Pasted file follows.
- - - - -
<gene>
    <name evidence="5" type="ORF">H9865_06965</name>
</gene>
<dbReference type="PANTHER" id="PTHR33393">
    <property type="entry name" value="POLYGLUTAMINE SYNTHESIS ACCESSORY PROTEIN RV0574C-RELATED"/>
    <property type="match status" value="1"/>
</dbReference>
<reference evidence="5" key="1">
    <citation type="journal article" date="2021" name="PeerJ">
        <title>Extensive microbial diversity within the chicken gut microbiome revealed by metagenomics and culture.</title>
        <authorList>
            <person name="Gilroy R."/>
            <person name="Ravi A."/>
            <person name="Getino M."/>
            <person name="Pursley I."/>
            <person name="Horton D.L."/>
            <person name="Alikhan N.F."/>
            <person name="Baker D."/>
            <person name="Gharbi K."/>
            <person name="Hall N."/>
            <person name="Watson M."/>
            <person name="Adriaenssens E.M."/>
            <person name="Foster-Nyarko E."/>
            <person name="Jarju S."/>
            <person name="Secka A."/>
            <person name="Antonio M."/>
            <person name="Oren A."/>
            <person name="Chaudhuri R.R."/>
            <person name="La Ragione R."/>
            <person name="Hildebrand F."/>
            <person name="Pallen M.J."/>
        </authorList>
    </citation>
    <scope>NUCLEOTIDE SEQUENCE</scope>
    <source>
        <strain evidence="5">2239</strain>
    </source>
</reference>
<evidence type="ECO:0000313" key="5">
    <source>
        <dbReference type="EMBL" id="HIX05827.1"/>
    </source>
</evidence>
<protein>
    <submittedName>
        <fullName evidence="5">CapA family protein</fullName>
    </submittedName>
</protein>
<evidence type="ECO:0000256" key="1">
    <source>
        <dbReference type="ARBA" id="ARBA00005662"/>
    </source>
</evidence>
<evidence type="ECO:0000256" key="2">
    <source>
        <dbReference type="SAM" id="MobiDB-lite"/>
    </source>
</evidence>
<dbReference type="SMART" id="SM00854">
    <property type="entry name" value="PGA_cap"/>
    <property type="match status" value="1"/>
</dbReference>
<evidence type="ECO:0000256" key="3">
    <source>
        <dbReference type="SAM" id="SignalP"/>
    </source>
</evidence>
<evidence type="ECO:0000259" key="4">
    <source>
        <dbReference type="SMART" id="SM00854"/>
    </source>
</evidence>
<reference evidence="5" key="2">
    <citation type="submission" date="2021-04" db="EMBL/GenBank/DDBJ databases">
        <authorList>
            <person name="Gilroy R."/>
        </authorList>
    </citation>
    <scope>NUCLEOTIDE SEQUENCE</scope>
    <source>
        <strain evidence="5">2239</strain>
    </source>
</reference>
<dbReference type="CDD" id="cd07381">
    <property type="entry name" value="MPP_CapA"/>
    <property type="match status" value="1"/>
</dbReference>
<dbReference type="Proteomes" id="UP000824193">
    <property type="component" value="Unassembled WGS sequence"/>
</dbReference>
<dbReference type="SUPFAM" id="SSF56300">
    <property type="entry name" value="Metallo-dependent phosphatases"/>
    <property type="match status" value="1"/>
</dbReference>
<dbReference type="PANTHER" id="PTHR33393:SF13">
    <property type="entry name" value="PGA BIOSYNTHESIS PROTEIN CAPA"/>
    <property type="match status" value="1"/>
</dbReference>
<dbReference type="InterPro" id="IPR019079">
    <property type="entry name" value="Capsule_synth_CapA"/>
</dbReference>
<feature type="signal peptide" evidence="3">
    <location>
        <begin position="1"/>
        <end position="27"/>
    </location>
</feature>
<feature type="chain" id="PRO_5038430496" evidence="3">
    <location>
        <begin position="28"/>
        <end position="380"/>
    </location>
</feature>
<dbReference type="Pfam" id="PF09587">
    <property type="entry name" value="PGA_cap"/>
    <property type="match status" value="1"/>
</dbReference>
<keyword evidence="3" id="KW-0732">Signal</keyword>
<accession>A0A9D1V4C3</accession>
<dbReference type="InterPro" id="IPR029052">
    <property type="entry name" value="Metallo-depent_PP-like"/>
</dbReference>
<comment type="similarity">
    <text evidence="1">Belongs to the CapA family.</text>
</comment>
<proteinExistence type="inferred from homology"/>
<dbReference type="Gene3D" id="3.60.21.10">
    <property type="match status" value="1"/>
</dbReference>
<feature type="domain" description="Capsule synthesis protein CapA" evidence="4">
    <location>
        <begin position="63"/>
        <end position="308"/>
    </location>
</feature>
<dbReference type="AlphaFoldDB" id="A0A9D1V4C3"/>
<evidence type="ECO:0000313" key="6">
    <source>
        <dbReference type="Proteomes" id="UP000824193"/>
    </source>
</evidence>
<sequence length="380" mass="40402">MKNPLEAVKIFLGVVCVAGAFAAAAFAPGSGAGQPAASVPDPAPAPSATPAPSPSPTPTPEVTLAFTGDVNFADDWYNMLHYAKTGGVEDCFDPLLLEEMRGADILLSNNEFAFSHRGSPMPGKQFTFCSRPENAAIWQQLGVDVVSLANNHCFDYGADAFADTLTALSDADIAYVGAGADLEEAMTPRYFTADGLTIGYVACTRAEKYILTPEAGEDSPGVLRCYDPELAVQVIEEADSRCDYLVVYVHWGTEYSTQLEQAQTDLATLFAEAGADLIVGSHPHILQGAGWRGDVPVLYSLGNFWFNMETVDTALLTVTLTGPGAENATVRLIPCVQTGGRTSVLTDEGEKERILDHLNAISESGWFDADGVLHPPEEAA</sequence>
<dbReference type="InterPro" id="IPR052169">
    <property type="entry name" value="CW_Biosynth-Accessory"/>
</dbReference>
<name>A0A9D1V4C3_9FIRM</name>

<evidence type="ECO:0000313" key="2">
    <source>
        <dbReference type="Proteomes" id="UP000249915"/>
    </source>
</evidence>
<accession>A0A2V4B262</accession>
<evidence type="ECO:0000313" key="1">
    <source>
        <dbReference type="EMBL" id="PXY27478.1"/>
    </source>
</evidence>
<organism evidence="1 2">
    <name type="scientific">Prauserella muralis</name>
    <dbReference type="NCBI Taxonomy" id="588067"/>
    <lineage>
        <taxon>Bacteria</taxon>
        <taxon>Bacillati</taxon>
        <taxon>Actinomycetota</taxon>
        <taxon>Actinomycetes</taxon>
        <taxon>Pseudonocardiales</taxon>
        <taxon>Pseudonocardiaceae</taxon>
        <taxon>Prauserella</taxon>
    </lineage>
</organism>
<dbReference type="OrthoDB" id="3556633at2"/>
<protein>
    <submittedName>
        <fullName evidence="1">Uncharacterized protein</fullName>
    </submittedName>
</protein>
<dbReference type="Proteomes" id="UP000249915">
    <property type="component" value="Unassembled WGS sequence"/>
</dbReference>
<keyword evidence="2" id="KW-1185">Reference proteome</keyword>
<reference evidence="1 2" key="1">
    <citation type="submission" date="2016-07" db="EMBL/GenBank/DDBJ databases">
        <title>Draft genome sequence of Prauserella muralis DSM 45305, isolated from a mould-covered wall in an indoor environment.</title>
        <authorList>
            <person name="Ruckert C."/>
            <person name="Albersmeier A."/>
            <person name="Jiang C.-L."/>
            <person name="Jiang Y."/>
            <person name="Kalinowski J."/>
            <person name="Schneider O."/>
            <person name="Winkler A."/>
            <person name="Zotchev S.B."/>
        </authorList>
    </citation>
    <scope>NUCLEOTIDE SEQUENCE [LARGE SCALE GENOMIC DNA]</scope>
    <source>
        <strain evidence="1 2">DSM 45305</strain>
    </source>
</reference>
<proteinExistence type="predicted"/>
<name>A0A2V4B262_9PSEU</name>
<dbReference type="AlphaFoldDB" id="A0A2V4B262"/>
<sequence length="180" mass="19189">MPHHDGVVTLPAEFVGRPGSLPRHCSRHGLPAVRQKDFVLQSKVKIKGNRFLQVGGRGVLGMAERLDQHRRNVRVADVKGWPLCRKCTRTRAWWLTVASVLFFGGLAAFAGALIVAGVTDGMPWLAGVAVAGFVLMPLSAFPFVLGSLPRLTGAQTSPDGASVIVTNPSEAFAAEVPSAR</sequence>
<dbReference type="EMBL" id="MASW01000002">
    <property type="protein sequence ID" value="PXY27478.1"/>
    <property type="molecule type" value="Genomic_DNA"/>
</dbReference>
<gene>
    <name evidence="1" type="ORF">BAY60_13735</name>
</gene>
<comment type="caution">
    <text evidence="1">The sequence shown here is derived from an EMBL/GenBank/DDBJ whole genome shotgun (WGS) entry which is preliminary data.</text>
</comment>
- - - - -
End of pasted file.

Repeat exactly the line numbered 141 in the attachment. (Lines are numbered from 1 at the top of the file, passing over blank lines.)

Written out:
</evidence>